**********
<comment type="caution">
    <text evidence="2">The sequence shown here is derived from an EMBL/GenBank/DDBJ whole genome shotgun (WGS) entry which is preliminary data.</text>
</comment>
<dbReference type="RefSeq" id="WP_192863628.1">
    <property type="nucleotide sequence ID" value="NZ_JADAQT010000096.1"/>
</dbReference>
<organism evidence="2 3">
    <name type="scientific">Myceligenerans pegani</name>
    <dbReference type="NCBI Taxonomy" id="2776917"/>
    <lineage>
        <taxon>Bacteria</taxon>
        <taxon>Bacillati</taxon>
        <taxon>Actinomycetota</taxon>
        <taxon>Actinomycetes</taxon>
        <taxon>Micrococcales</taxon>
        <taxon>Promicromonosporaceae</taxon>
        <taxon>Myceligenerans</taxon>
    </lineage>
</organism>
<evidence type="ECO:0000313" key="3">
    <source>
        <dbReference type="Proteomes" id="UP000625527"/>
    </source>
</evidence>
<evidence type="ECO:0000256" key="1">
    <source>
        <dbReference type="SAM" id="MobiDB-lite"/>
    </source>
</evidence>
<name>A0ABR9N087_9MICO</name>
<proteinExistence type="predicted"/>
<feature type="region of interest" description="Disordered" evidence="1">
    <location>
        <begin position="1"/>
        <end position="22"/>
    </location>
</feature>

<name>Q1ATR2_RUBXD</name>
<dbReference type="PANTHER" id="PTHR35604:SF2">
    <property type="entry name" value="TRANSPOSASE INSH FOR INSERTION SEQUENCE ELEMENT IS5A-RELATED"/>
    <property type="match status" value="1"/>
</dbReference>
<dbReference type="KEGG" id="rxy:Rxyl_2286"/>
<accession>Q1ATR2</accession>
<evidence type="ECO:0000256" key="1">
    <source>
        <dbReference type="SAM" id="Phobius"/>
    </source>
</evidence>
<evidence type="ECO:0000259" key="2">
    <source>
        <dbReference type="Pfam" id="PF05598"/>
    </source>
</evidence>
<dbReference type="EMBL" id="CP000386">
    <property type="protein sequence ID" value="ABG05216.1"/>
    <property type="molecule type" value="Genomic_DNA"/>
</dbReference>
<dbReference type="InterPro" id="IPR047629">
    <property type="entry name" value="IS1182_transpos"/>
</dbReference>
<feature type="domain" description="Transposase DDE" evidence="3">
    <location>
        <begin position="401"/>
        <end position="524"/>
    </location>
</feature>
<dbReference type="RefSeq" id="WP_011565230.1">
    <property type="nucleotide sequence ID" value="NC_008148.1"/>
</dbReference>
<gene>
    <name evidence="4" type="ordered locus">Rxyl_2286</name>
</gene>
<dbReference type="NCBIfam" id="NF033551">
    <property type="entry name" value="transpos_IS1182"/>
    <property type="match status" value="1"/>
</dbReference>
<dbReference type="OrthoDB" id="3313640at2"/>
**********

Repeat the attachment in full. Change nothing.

<comment type="caution">
    <text evidence="2">The sequence shown here is derived from an EMBL/GenBank/DDBJ whole genome shotgun (WGS) entry which is preliminary data.</text>
</comment>
<dbReference type="RefSeq" id="WP_192863628.1">
    <property type="nucleotide sequence ID" value="NZ_JADAQT010000096.1"/>
</dbReference>
<organism evidence="2 3">
    <name type="scientific">Myceligenerans pegani</name>
    <dbReference type="NCBI Taxonomy" id="2776917"/>
    <lineage>
        <taxon>Bacteria</taxon>
        <taxon>Bacillati</taxon>
        <taxon>Actinomycetota</taxon>
        <taxon>Actinomycetes</taxon>
        <taxon>Micrococcales</taxon>
        <taxon>Promicromonosporaceae</taxon>
        <taxon>Myceligenerans</taxon>
    </lineage>
</organism>
<evidence type="ECO:0000313" key="3">
    <source>
        <dbReference type="Proteomes" id="UP000625527"/>
    </source>
</evidence>
<evidence type="ECO:0000256" key="1">
    <source>
        <dbReference type="SAM" id="MobiDB-lite"/>
    </source>
</evidence>
<name>A0ABR9N087_9MICO</name>
<proteinExistence type="predicted"/>
<feature type="region of interest" description="Disordered" evidence="1">
    <location>
        <begin position="1"/>
        <end position="22"/>
    </location>
</feature>

<name>Q1ATR2_RUBXD</name>
<dbReference type="PANTHER" id="PTHR35604:SF2">
    <property type="entry name" value="TRANSPOSASE INSH FOR INSERTION SEQUENCE ELEMENT IS5A-RELATED"/>
    <property type="match status" value="1"/>
</dbReference>
<dbReference type="KEGG" id="rxy:Rxyl_2286"/>
<accession>Q1ATR2</accession>
<evidence type="ECO:0000256" key="1">
    <source>
        <dbReference type="SAM" id="Phobius"/>
    </source>
</evidence>
<evidence type="ECO:0000259" key="2">
    <source>
        <dbReference type="Pfam" id="PF05598"/>
    </source>
</evidence>
<dbReference type="EMBL" id="CP000386">
    <property type="protein sequence ID" value="ABG05216.1"/>
    <property type="molecule type" value="Genomic_DNA"/>
</dbReference>
<dbReference type="InterPro" id="IPR047629">
    <property type="entry name" value="IS1182_transpos"/>
</dbReference>
<feature type="domain" description="Transposase DDE" evidence="3">
    <location>
        <begin position="401"/>
        <end position="524"/>
    </location>
</feature>
<dbReference type="RefSeq" id="WP_011565230.1">
    <property type="nucleotide sequence ID" value="NC_008148.1"/>
</dbReference>
<gene>
    <name evidence="4" type="ordered locus">Rxyl_2286</name>
</gene>
<dbReference type="NCBIfam" id="NF033551">
    <property type="entry name" value="transpos_IS1182"/>
    <property type="match status" value="1"/>
</dbReference>
<dbReference type="OrthoDB" id="3313640at2"/>